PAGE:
Dr. Pierson used a diagram at one of the North-field Bible conferences when he was speaking on the tripartite nature of man - spirit, soul, and body. The diagram was in the form of a house with three floors: the ground floor - the body; the middle floor - the soul; the upper floor - the spirit. Each was described as to its own features. Over the upper or top floor, which was open to Heaven, he placed the words 'Direct light from above'. This he had learned from experience.

Dr. Pierson, we are sure, would heartily agree with a suggestion that in that upper floor of his 'house' - the spirit of man (that is, in the diagram)  - an open Bible should be placed with the 'direct light from above' streaming on it.

Lest anyone should be inclined to think that we are placing too much importance upon one aspect of the truth, and that a somewhat remote and abstract aspect, we want to try to show that really we are dealing with a matter that is fundamental and vital to the whole Christian life.

There is a way of putting this which will not find any doubt or negative answer in any true Christian. We will put in in the form of a question.


That is, was the blessing of the gift of the Holy Spirit meant for every true believer, every 'born-anew' child of God? No one who knows the New Testament will dispute this. The coming of the Holy Spirit was to be the very characteristic of the new dispensation which then began. Well then -

What was the Meaning of Pentecost?

To answer this question we have to go a long way back, but we pick up the clue in that Gospel which has more to say about the Holy Spirit than any other - the Gospel by John. In chapter 1:45-51, we have the unique incident of the introduction of Nathaniel into the band of associates of Jesus. The last part of what took place then is the words of Jesus to Nathaniel - "Verily, verily, I say unto you, Ye shall see the heaven opened, and the angels of God ascending and descending upon the Son of man". Tempting as it is to open up more fully on the allusion to Jacob at Bethel - the House of God - etc., for our present purpose we must resist that temptation and take hold of the fragment

The Heaven Opened.

By that fragment we are transported away back to the beginning of the Bible. We know that the word 'Paradise' is used in several places in Scripture as a name for Heaven, or at least, a part of Heaven. The question as to symbolism with spiritual principles embodied or literal interpretation need not make us digress to discuss; the truth in either case is the same.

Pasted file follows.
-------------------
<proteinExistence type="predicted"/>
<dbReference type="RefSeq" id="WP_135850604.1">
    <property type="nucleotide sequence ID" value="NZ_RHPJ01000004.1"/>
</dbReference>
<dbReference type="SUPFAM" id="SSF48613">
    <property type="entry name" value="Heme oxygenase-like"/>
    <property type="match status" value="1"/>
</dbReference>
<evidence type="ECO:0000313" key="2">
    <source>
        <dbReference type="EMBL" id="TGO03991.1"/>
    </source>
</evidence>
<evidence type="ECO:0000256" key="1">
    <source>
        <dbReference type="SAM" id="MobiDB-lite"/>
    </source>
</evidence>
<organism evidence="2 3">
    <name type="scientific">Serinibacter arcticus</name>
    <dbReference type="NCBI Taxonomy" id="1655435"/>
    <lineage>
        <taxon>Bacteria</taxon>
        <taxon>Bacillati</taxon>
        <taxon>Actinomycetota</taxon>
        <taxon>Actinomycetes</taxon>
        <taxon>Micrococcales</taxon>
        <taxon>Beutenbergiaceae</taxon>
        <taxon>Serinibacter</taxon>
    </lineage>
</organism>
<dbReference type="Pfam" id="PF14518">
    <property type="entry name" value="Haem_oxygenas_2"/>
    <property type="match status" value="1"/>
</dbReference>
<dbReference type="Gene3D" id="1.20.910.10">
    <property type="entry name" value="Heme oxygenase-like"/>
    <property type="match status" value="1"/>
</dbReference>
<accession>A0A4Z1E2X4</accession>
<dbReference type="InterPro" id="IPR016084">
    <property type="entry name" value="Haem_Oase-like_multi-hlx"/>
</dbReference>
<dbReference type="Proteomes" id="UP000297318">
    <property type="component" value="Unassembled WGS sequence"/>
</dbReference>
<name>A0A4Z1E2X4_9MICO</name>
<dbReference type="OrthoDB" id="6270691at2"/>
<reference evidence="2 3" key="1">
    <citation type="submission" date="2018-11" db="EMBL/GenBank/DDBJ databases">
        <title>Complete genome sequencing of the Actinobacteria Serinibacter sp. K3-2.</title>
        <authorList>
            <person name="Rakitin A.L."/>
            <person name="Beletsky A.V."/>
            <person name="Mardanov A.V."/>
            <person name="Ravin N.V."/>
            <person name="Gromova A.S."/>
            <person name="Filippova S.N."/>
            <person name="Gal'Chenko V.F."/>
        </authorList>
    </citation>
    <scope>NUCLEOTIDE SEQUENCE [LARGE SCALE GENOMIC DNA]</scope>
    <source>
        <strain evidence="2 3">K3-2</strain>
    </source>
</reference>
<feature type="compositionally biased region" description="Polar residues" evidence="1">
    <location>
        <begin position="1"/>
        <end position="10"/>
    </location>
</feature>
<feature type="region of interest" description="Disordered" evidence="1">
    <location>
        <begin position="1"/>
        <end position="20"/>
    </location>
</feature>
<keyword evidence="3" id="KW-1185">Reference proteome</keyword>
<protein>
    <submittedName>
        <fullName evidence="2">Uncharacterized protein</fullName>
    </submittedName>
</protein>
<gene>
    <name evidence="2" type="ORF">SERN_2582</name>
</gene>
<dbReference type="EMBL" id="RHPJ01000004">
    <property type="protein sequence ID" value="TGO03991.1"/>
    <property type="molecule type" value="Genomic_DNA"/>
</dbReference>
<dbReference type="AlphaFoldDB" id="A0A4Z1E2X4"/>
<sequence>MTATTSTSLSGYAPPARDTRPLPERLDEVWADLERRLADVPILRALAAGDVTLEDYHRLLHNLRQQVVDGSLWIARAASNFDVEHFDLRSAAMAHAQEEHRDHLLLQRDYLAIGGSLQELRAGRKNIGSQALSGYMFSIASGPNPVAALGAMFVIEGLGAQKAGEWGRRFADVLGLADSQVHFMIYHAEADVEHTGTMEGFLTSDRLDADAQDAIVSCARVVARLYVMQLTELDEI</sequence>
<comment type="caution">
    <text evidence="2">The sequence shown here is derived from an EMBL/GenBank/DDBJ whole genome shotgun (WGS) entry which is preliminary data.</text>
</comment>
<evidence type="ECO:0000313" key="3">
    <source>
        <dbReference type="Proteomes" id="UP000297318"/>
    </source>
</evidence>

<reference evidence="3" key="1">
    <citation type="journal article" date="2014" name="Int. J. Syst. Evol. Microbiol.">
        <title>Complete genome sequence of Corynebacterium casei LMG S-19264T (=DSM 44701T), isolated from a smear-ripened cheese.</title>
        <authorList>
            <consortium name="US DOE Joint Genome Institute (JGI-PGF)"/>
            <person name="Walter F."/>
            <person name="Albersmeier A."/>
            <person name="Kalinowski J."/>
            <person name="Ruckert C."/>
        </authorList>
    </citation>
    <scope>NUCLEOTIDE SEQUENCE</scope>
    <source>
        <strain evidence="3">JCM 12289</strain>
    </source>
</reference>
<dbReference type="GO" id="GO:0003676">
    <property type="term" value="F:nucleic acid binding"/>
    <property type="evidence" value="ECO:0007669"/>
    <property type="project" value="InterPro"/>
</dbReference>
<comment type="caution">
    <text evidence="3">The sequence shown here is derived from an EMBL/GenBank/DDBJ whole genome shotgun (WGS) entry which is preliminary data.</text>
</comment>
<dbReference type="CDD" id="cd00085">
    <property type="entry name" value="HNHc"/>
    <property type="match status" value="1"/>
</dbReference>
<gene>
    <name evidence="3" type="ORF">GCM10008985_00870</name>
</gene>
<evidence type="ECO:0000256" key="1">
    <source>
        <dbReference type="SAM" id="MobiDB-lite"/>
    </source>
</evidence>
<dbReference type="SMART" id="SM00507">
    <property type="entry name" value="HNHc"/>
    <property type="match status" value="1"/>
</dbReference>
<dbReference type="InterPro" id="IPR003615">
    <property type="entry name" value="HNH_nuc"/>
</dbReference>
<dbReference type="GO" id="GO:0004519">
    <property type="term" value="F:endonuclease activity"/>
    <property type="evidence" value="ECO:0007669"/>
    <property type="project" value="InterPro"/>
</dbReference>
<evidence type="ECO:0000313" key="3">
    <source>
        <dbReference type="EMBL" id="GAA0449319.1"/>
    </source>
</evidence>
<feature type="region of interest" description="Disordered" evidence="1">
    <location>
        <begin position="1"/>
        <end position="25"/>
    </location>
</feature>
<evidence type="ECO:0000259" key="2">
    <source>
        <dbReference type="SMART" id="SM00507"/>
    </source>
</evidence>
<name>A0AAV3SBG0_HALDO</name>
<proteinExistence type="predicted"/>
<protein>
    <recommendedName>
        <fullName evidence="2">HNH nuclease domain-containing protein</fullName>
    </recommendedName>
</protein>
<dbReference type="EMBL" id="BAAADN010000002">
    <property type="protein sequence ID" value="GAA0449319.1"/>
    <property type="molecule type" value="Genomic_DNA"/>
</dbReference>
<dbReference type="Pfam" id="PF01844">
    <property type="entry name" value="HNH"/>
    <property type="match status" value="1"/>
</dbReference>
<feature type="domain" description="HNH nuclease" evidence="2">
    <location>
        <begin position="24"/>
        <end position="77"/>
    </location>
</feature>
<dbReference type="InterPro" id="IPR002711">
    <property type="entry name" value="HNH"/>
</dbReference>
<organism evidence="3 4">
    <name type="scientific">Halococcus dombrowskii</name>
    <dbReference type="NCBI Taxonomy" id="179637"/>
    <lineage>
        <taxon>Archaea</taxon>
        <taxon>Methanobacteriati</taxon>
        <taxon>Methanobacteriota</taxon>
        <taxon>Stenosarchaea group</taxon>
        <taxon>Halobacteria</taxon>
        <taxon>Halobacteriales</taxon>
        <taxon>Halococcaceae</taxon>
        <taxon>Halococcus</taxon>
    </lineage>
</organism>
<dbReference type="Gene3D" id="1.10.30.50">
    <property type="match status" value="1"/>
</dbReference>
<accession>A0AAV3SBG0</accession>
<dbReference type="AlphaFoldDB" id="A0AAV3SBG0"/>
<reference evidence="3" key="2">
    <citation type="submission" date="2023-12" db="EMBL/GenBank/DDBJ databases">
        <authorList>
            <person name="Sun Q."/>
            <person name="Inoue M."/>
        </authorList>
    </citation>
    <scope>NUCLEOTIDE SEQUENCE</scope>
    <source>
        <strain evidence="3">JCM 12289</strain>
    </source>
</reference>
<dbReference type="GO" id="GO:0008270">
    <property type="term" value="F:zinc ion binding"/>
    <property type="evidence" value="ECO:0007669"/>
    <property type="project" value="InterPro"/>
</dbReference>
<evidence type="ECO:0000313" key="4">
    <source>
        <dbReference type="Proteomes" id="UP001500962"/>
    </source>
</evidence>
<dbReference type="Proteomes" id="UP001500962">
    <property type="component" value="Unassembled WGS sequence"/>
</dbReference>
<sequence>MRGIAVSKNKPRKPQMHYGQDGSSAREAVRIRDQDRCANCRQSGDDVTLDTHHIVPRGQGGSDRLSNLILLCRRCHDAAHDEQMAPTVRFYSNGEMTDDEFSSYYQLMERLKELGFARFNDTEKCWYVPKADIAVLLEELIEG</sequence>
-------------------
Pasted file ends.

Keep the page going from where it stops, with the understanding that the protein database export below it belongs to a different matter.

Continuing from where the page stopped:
There was a time when man had immediate access to, and fellowship with, God. Everything was of God and to God's pleasure. By sin through man's unbelief and disobedience that was lost to him; he was expelled, and the door was shut. Heaven was closed to man in sin. This is the state which obtained throughout the Old Testament times and continues through all time and eternity for man as still in his sin. But into that long history of the closed Heaven there comes a "Second Man", a "Last Adam", "the Lord from Heaven". In Him was no sin, and as to Himself Heaven was open. John's Gospel is just full of this open Heaven to Him.

But there was His purpose and vocation which was to recover an open Heaven for all men through faith in Him. Here, then, enters His representative work. The next time that we come on the opened Heaven is at His baptism. "Jesus also having been baptized, and praying, the heaven was opened, and the Holy Spirit descended... upon him" (Luke 3:21,22). Jesus at this point officially and publicly assumed His mission as Redeemer.

In type He made His death, burial, resurrection, and Pentecost the basis of His redeeming activity. The Baptism was a foreshadowing of His Cross and its afterward. Having no sin in Himself, "He was made sin for us". Bearing the sin of the world, the dark waters of judgment went over His soul and He - in that moment - knew the full meaning of utter exclusion from God and Heaven; He who had lived in Heaven and on earth in the very presence of and fellowship with God was now 'forsaken'.

Having 'borne the sin of many' and 'carried it away', as Man for man, Heaven was opened again. What was symbolized in His Baptism was actual at Calvary and at Pentecost.

It was to this that He pointed in His words to Nathaniel: "Ye shall see the heaven opened". Nathaniel was at Pentecost and he then knew what was meant. Christ personal and Christ corporate were the true Bethel under the opened Heaven.

So we come back to our point. The opened Heaven is linked with the gift of the Holy Spirit, and this is the birthright of all who believe on the Lord Jesus Christ. But this is little more than a statement of fact. What this means is to be gathered from a careful reading of the after Pentecost writings of the New Testament. This we shall consider later.